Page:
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The system of philosophy that further develops the implications in the Upanishads that all reality is a single principle, Brahman, and teaches that the believer's goal is to transcend the limitations of self-identity and realize one's unity with Brahman.
[Sanskrit vedāntaḥ, complete knowledge of the Veda : Vedaḥ, Veda; see Veda + antaḥ, end; see ant- in Indo-European roots.]
(Hinduism) one of the six main philosophical schools of Hinduism, expounding the monism regarded as implicit in the Veda in accordance with the doctrines of the Upanishads. It teaches that only Brahman has reality, while the whole phenomenal world is the outcome of illusion (maya)
[C19: from Sanskrit, from Veda + ánta end]
Ve•dan•ta(vɪˈdɑn tə, -ˈdæn-)
the chief Hindu philosophy, dealing mainly with the Upanishadic doctrine of the identity of Brahman and Atman.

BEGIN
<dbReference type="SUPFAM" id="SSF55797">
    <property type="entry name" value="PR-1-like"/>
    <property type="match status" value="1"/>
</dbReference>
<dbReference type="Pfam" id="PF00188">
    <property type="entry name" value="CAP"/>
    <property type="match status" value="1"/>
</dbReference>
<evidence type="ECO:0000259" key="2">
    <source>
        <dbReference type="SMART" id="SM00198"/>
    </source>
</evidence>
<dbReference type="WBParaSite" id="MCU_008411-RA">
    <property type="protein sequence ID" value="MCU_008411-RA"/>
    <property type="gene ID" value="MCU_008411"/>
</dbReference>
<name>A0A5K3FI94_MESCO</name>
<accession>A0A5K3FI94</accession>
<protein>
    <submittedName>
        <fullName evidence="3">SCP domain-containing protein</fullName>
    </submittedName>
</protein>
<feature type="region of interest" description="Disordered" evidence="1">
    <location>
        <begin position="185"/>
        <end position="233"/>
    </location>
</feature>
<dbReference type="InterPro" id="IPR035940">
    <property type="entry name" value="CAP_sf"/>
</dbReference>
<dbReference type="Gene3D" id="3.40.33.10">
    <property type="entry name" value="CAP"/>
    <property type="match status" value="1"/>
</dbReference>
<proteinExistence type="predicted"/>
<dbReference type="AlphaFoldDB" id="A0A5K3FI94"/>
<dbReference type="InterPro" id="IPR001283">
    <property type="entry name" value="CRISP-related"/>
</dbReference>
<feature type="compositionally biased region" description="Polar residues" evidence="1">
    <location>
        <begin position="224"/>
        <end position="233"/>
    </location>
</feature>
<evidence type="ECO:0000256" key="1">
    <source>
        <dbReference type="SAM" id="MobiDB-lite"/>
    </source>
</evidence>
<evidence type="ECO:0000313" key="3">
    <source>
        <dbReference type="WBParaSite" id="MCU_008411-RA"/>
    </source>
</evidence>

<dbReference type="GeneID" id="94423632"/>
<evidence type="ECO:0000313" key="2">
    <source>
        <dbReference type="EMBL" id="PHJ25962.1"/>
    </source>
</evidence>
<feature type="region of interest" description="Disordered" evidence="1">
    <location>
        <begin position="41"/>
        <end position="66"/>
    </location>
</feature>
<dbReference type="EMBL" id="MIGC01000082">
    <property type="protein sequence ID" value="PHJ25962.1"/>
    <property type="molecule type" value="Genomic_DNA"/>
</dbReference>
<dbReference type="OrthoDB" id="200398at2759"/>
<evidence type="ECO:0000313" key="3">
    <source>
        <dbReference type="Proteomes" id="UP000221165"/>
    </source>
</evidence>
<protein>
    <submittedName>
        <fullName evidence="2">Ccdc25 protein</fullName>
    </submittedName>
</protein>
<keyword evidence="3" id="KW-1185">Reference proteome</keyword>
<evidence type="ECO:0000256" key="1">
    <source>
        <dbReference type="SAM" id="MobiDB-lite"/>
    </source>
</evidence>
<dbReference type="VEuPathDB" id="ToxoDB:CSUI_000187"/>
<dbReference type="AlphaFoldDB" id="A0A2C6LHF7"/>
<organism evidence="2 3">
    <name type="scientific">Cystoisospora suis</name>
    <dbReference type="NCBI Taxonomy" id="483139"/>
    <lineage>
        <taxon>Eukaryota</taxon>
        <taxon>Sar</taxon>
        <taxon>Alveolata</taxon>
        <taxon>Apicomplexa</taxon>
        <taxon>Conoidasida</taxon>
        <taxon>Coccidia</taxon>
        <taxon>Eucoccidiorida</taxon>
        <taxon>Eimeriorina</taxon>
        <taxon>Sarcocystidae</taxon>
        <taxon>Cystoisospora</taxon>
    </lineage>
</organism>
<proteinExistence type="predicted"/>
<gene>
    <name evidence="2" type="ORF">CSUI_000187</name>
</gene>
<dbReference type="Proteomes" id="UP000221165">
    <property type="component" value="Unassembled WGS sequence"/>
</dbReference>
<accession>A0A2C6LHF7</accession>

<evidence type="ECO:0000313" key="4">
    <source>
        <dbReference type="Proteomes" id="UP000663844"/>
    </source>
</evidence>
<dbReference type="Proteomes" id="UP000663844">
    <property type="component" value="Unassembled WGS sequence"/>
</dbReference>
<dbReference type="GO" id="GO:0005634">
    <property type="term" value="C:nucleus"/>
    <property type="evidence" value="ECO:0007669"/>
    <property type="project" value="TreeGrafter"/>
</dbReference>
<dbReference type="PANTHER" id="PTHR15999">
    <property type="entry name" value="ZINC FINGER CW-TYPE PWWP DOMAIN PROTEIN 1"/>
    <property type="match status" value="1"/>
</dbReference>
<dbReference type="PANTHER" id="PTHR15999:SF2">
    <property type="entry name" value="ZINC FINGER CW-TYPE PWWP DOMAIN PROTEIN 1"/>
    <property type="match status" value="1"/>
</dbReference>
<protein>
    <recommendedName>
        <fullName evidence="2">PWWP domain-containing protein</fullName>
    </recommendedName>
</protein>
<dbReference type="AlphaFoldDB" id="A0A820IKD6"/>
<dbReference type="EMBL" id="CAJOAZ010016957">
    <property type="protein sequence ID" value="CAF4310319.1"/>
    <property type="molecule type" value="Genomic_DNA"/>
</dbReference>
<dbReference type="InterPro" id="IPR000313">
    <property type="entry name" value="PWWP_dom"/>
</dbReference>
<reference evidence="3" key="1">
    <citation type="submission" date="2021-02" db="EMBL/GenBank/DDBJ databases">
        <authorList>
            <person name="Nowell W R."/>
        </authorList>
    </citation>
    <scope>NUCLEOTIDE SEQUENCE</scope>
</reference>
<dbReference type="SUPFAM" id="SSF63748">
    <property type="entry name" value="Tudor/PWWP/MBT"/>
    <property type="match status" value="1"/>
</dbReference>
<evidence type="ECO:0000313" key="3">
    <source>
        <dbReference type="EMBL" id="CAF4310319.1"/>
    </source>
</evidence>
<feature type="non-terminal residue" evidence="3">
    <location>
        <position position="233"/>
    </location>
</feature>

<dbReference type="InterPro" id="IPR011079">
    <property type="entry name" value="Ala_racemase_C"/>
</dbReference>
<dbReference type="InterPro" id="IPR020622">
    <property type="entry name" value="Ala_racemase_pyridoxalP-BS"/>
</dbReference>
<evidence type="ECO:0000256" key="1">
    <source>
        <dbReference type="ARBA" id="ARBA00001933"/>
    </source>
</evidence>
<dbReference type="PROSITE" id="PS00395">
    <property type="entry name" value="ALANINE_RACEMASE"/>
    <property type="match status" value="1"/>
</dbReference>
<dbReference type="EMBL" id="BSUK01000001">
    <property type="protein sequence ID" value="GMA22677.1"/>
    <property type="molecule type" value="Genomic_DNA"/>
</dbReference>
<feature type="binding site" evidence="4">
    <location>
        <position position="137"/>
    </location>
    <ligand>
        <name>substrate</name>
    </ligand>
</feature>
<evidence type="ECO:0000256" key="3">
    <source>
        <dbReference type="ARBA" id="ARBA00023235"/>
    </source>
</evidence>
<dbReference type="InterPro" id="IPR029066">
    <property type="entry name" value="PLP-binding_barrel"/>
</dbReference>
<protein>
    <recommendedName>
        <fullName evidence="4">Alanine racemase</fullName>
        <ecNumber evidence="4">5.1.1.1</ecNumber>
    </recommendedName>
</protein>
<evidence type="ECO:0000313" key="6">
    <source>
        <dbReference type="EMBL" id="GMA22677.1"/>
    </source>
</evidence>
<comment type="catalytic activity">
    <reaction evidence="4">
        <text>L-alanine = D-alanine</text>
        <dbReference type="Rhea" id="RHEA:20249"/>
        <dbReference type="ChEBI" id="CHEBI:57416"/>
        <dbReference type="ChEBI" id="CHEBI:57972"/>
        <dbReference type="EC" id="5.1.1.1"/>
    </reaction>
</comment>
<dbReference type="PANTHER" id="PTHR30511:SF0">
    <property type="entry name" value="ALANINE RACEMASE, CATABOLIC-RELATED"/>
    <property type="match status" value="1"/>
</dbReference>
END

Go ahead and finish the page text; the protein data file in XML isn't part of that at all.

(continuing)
[< Skt, =veda Veda + anta end]
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|Noun||1.||Vedanta - (from the Sanskrit for `end of the Veda') one of six orthodox philosophical systems or viewpoints rooted in the Upanishads as opposed to Mimamsa which relies on the Vedas and Brahmanas|
Hindooism, Hinduism - a body of religious and philosophical beliefs and cultural practices native to India and based on a caste system; it is characterized by a belief in reincarnation, by a belief in a supreme being of many forms and natures, by the view that opposing theories are aspects of one eternal truth, and by a desire for liberation from earthly evils